Hendricks Chapel Choir to Perform in Germany and Poland

berlinThe Hendricks Chapel Choir will embark on a musical and cultural tour of Germany and Poland on Wednesday, May 15.

The 40-member choir, ranging from first-year students to graduate students, will perform a program of music from Central Europe—including German masters Bach, Brahms and Hassler and a motet by Polish contemporary composer Henry Gorecki—and American music, including African American spirituals, contemporary sacred music, a folk song, a Shaker tune and a song from a Broadway show, during concerts in churches in each country. The choir will close each concert with Peter Lutkin’s “The Lord Bless You and Keep You,” sung in German while in Germany and Polish while in Poland.

The choir will give an informal recital at the Berlin Dom and perform at a service at the Gedächtniskirche in Berlin. Their first concert will take place at Loschwitz Parish Church in Bautzen, Germany. The choir will participate in Mass and give a concert in University Church in Wroclaw, Poland, and give a concert at St. Catherine’s Church in Krakow, Poland.

A website, choirtour2013.syr.edu, has been created to follow the progress of the tour and will feature photos and reflections from the choir members as they travel.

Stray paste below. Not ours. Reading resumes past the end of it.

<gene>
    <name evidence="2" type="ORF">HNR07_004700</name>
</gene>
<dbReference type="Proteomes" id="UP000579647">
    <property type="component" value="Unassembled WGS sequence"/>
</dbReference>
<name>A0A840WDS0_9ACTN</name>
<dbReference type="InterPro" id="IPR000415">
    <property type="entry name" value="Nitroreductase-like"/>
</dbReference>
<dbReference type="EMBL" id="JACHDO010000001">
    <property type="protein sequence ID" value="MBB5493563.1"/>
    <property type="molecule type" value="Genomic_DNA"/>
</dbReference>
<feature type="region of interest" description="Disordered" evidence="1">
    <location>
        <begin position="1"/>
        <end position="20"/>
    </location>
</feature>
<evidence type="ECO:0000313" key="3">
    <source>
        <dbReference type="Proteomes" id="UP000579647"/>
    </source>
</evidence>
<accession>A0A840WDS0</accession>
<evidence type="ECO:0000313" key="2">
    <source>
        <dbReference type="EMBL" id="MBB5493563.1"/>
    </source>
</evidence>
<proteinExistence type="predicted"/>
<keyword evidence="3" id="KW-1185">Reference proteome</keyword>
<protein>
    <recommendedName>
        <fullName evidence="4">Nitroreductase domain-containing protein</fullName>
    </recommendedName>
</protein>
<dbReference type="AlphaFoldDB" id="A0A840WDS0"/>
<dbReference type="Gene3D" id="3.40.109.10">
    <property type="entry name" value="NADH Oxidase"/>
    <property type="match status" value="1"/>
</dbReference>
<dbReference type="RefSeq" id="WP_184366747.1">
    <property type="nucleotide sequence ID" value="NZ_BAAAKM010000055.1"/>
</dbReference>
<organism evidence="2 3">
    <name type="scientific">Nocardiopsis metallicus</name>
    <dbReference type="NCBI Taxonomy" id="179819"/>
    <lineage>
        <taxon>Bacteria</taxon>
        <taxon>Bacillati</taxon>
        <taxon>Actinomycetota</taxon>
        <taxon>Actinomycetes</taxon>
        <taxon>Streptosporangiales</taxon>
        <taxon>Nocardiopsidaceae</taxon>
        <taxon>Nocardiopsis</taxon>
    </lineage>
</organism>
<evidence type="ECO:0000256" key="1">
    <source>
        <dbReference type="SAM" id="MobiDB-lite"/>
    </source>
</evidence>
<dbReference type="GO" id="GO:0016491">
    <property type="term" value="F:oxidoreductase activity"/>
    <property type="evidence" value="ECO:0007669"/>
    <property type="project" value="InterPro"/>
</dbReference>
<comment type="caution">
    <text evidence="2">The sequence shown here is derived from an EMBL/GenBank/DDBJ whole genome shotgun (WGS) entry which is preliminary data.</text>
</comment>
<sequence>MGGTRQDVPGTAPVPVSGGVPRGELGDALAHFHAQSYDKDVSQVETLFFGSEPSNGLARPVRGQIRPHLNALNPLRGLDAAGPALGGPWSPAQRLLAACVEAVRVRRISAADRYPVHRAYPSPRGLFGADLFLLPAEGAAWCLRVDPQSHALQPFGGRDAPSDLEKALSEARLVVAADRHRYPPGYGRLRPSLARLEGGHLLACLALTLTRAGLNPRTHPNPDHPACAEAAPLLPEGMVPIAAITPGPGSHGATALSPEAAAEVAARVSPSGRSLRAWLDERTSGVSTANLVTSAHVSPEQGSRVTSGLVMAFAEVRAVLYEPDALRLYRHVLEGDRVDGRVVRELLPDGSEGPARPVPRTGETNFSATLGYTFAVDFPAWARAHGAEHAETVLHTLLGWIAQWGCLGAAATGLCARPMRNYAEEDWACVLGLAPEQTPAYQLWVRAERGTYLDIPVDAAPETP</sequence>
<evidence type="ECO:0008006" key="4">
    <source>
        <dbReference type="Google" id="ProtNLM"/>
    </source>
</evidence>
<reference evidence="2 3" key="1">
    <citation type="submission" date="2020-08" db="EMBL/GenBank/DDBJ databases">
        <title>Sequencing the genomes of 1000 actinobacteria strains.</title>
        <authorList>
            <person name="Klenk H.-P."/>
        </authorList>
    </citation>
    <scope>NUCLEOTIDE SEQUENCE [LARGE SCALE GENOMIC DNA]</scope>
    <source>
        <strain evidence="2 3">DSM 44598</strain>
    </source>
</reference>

The choir will perform under the direction of John F. Warren, director of choral activities in the Setnor School of Music in the College of Visual and Performing Arts and the choir’s conductor. The choir will be accompanied by Kola Owolabi, assistant professor in the Setnor School and University organist, and on percussion by Joshua Dekaney, instructor in the Setnor School.

The choir embarks on an international tour every four years so that each member of the choir has the opportunity to tour internationally during their time at SU. The choir toured Poland and the Czech Republic in 2001; China in 2005 and Argentina, Chile and Uruguay in 2009.

“The students are tremendous people and I am so proud for them to represent the chapel and Syracuse University in Europe,” says Warren. “Much of the music we are singing will be greatly enhanced by the vibrant acoustics in the historic churches. It should be great fun, and the music will come alive even more.”

During the trip, choir members will also immerse themselves in some of the history and culture of the countries they visit. The trip will include a visit to the Auschwitz Concentration Camp Museum. Choir members prepared for this visit by traveling to the National Holocaust Museum in Washington, D.C., during the fall semester.

“Singing in diverse sites still scarred from wars of years past, the students will have an opportunity to critically reflect on the role of music in navigating conflict and finding peace,” says Hendricks Chapel Dean Tiffany Steinwert. “From the seat of imperial German power to the killing fields of Auschwitz, the tour takes students on a journey through the past, toward a future of hope with their voices as a sacred soundtrack.”






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